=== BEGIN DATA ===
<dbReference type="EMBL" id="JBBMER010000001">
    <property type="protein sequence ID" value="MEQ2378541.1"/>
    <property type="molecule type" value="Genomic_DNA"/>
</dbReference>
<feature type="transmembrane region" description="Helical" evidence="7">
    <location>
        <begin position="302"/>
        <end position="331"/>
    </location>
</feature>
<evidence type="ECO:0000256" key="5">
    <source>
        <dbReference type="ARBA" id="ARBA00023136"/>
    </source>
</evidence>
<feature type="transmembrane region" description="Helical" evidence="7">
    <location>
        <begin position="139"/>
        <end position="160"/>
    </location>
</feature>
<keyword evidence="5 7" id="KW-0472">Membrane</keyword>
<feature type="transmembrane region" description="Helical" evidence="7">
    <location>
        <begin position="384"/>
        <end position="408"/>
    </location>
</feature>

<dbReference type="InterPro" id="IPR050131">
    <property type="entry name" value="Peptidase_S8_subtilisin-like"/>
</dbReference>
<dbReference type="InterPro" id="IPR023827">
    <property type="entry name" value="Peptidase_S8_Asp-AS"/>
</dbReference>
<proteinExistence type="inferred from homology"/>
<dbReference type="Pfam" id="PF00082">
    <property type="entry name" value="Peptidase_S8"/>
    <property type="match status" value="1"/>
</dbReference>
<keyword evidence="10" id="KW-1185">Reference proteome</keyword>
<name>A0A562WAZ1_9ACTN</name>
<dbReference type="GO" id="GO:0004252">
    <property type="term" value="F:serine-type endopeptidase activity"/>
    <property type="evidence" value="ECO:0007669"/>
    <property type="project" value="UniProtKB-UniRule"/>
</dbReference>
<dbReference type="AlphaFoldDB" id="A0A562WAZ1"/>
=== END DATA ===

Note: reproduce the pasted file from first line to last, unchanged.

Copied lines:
<dbReference type="EMBL" id="JBBMER010000001">
    <property type="protein sequence ID" value="MEQ2378541.1"/>
    <property type="molecule type" value="Genomic_DNA"/>
</dbReference>
<feature type="transmembrane region" description="Helical" evidence="7">
    <location>
        <begin position="302"/>
        <end position="331"/>
    </location>
</feature>
<evidence type="ECO:0000256" key="5">
    <source>
        <dbReference type="ARBA" id="ARBA00023136"/>
    </source>
</evidence>
<feature type="transmembrane region" description="Helical" evidence="7">
    <location>
        <begin position="139"/>
        <end position="160"/>
    </location>
</feature>
<keyword evidence="5 7" id="KW-0472">Membrane</keyword>
<feature type="transmembrane region" description="Helical" evidence="7">
    <location>
        <begin position="384"/>
        <end position="408"/>
    </location>
</feature>

<dbReference type="InterPro" id="IPR050131">
    <property type="entry name" value="Peptidase_S8_subtilisin-like"/>
</dbReference>
<dbReference type="InterPro" id="IPR023827">
    <property type="entry name" value="Peptidase_S8_Asp-AS"/>
</dbReference>
<proteinExistence type="inferred from homology"/>
<dbReference type="Pfam" id="PF00082">
    <property type="entry name" value="Peptidase_S8"/>
    <property type="match status" value="1"/>
</dbReference>
<keyword evidence="10" id="KW-1185">Reference proteome</keyword>
<name>A0A562WAZ1_9ACTN</name>
<dbReference type="GO" id="GO:0004252">
    <property type="term" value="F:serine-type endopeptidase activity"/>
    <property type="evidence" value="ECO:0007669"/>
    <property type="project" value="UniProtKB-UniRule"/>
</dbReference>
<dbReference type="AlphaFoldDB" id="A0A562WAZ1"/>